Tablets lead to TV turn off

January, 2013

Over a third of UK adults watch catch-up TV online

  • A quarter watched less TV on a standard set in 2012 than in 2002
  • Collapse of HMV and Blockbuster could lead to increase in streaming of TV and films


One in three Brits would happily ditch their traditional TV set for another viewing device, according to new research released today.

In a study of UK viewing habits by, a third (33%) of those polled revealed they would rather watch programmes on a tablet, smart-phone or laptop than on a traditional television set.

Experts at predict that by 2017 the ordinary television set will be replaced as the primary viewing device in most British homes thanks to the humble broadband connection.

As faster fibre optic broadband is rolled out across the country, internet TV watched on gadgets such as tablets and smartphones is becoming the default choice for many people, offering the advantage of viewing on the move.

The survey also revealed a quarter of respondents (26%) watch less TV through a standard television set than they did ten years ago.

This reflects a wider generational shift in habits, as younger viewers become more mobile and are less inclined to sit in front of a static TV set.

Recent Ofcom statistics highlight that traditional television viewing among 25-34 year olds has fallen from an average of 3.5hrs to 3.3hrs per day from 2005 to 2011.3

On-demand availability has been a major factor in the shift away from traditional TV habits, with an increasing number of viewers choosing to catch up online and not be dictated to by a rigid TV schedule.
Over a third (37%) of UK adults with home internet now watch online catch-up TV, a jump of 14% compared with just three years previously. One in five adults says they now watch catch-up TV at least once a week.

The recent collapse of high street entertainment giants HMV and Blockbuster could also lead to an increase in the online streaming of content. With fewer places available to buy tangible DVDs and Blu-Rays, services such as Netflix and LoveFilm, where viewers are able to download and stream film and TV content straight to their laptop, games console or Smart TV, are expected to increase in popularity during 2013.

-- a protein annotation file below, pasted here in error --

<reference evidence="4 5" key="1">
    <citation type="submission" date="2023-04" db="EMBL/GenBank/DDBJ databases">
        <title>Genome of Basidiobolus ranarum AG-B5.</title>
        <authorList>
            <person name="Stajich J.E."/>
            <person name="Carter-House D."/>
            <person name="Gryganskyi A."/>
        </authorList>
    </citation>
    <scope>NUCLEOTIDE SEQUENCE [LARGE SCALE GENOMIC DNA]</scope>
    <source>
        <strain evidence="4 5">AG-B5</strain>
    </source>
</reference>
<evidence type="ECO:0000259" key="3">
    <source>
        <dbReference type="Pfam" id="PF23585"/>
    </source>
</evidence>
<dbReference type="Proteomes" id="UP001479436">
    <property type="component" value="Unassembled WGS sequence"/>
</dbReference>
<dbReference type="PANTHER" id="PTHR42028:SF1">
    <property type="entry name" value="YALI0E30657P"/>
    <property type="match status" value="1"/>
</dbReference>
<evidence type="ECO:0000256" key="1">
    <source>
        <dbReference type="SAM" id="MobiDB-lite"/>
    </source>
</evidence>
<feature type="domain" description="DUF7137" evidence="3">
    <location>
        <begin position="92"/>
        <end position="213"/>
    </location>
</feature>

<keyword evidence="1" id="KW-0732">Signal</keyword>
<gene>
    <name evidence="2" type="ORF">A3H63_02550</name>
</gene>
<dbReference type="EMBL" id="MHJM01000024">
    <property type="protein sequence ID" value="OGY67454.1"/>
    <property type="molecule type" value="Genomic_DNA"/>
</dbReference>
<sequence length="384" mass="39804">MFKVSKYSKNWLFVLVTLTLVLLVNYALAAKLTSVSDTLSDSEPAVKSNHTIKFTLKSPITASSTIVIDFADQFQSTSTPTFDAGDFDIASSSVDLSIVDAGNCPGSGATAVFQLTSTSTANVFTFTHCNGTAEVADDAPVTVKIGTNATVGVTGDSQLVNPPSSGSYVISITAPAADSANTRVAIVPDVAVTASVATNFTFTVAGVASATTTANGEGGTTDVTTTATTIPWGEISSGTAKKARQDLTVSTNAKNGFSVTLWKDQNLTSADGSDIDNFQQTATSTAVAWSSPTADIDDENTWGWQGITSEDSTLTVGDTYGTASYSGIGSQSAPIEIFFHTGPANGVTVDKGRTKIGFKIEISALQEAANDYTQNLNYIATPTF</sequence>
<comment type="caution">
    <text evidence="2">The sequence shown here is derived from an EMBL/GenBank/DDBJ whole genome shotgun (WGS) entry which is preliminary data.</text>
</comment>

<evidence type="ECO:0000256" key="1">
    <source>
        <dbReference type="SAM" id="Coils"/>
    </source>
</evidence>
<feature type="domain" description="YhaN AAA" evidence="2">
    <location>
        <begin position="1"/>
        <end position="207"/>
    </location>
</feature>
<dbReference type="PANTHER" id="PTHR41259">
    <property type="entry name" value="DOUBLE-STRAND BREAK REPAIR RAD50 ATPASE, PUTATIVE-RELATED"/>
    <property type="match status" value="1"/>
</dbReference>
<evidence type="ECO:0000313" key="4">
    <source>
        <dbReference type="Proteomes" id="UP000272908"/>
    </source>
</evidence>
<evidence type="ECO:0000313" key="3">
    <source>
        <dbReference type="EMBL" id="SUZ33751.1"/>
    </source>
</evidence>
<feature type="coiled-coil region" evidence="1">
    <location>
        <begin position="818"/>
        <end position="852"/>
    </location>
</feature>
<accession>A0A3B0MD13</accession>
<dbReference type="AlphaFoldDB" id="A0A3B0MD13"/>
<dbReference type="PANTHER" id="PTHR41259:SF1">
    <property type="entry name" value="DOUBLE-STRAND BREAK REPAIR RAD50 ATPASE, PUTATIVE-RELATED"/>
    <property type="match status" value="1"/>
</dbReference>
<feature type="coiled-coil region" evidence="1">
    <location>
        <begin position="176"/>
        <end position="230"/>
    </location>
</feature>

Despite the decrease in traditional static TV viewing, and thanks to the rise of mobile gadgets, the survey found that Brits are actually watching an average of an hour and a half extra video, film and television content a day than they were ten years ago – equivalent to more than 500 hours a year.

Dominic Baliszewski, telecoms expert from says “It’s not surprising that the old fashioned television set is losing its crown as king of the living room. With so many different ways for people to view films and programmes over a broadband connection, modern devices such as tablets allow viewers far more flexibility to choose where and when they watch their favourite shows. We could see the ordinary TV set replaced in most homes as the primary viewing device in less than 5 years.

“The ability to stream and download content has changed the landscape of home entertainment and put the end viewer in charge of their entertainment schedule. Make sure you have the right broadband set up that can support all this online streaming, particularly if there are multiple users in one household. Broadband availability varies by postcode so it is crucial to do your research before switching - if you haven’t changed providers in a while you could save some money too!”